The Best Local Makers and Goods in Boston

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Photo: Sethnenstiel.com

Photo: Sethnenstiel.com

Big cities mean tons of options, which unfortunately can also mean too many options when you’re pressed to find the best. So to share the best local makers in Boston, we’ve assembled the A-team of insiders: some of our favorite Krrb members and resident influencers with knowledge on where to go and what to pick up. Let’s meet the team!

natalie

Natalie Chassaigne Kurtzman of The Boston Day Book and Wishful Nals is a social marketer for beauty brand Follain and finds the best of Boston to share with her own followers! Follow along with her on her personal Instagram account and also Boston Day Book’s feed. (NK)

Joyelle West is a Boston-based photographer with some serious style. While all of her photos are beautiful, her focus is on lifestyle and interior shoots. Follow her along on Instagram to get an inside look at the projects she has been working on! (JW)

Liz-Lindsay

Liz Murphy and Lindsay Burke of Slow it Down Girl are two twenty-something year olds in Boston who have set aside time from their careers in order to create their blog together. From fashion and decor tips to healthy recipes, you can find it all here! (LM) (LB)

Kaylyn Hewitt of 1956Blooms has an eye for the most aesthetically pleasing floral design out there! As a floral designer and stylist, Kaylyn encourages everybody to enjoy flowers and to celebrate one another. Follow along on Instagram, but be prepared to have some major floral envy. (KH)

Liz-Lindsay

Kristin Bassett of It’s Kristin works in technology marketing by day and runs her blog by night. From beauty tips to travel to wellness and everything in between, you’ll surly be able to pick up trick or two after stopping over at It’s Kristin. Also, be sure to follow along with her day-to-day life in Boston over on her Instagram! (KB)

Photo: Olivesandgrace.com

1. I always tend to find out about new local makers via social media, Instagram specifically, are there any feeds you follow that showcase local makers? Let us know so we can follow along!
NK: Social media is such a wonderful discovery tool! It’s my favorite resource while traveling, and there are so many wonderful people to follow in Boston. Liz Wible of @lizandlavender shares her favorite coffee shops, beautiful city scenes, and a peek inside the world of local businesses. For everything devoted to Cambridge, we love checking out @cambridgeusa which is run by the team at the Cambridge Office for Tourism. When it comes to local makers, we love everything that @_wildhumm shares. She’s so talented!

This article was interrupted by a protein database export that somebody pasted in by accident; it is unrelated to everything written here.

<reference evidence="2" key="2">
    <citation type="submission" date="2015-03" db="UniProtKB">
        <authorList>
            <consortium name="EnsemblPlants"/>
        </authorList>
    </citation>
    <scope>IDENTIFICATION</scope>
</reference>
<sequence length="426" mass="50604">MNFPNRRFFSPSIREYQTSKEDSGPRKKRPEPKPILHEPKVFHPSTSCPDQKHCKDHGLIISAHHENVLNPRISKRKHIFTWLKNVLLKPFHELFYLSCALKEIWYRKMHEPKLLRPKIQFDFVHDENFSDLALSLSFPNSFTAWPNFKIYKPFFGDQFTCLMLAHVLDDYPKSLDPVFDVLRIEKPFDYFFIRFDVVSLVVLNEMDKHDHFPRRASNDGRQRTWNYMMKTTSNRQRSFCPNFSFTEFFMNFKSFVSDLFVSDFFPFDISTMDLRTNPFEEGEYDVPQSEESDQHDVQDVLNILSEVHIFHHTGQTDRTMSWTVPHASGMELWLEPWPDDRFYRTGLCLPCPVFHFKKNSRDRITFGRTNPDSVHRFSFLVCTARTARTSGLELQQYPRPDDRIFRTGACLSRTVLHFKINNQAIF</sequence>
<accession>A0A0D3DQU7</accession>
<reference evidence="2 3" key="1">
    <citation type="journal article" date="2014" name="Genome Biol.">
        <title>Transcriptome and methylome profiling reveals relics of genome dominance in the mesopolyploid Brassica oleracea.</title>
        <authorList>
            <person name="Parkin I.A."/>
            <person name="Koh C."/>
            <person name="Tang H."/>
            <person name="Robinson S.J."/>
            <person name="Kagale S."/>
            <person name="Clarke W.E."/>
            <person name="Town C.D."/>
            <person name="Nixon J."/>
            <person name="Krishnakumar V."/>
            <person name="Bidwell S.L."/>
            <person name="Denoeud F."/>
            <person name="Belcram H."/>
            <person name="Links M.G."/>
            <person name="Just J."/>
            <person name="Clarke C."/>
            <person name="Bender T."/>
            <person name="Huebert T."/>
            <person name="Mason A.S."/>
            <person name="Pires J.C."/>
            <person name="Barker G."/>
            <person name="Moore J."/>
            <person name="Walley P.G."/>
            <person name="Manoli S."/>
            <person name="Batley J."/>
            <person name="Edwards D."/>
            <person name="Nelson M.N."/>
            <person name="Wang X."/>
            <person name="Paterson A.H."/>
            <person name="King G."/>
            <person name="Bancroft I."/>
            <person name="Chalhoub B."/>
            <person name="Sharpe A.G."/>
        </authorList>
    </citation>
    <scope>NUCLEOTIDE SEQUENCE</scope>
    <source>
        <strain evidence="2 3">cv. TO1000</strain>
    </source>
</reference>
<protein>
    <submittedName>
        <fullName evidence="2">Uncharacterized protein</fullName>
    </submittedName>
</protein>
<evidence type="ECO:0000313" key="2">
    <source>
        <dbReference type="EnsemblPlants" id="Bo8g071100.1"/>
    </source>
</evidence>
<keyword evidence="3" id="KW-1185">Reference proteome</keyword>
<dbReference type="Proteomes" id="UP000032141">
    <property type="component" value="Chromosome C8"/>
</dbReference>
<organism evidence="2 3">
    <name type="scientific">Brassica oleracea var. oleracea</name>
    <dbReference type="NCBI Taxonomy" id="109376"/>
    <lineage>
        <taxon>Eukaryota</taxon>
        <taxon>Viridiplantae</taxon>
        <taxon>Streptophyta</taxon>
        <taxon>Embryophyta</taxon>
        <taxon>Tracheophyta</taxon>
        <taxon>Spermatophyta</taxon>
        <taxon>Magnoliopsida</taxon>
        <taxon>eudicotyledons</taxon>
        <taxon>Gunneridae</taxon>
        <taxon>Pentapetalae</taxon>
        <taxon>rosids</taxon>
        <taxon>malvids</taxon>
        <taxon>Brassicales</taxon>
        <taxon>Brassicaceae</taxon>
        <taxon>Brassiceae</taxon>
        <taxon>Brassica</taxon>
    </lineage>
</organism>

JW: I love @olivesandgrace, a store in the South End who’s feed is full of local designers. @westelmfenway also has local popups in their store almost every weekend and they share the news on Instagram, it’s a great way to find out about local makers.
LB: Jill Rosenwald of @jillrosenwald is a designer and maker of colorful and chic table-top goods, bedding and rugs. Her studio is in the Fort Point. @Jsgd_ is Jessica Sutton’s boutique graphic design firm. She and her team are constantly evolving small business brands and I love seeing new logos, print collateral and websites they launch. @Alicestable is a local florist company that offers custom made weekly arrangements as well as arranging classes. @Brassclothing is a Boston-based clothing company that is currently designing and manufacturing simple, classic pieces.
KH: There are so many incredible makers in Boston! A few favorites— @myrthceramics, @taylorceramics, @faycetextiles, @apothekerskitchen, @theeveryday_co, and @forestbound.
KB: For drool-worthy local food makers, you have to follow @bostonpublicmarket and @bostonfoodies. Every photo makes me hungry. Thank god you can’t gain weight by liking food photos. You also need to check out Made By New England by @toricruice, @domestikateblog, @bostonfashionista and @bosbloggers.

Photo: Loyalsupplyco.com

2. Living in a major city can leave you ambushed with shopping options—are there any mom and pop stores you’ve become loyal to rather than sticking to “the big guys”? (Think: You’ve Got Mail)
NK: Absolutely! My personal favorite is Follain (I am biased — I’m on their digital team) with locations in the South End and Beacon Hill. The healthy beauty store is curated with the nicest beauty and skincare products. For gifts, I love visiting Olives & Grace in the South End or for quirky gifts I visit Black Ink in Beacon Hill. I love popping in to Viola Lovely in the South End to browse clothing and accessories. Boston has a really supportive small business community and the majority of consumers are really excited to shop local (and small).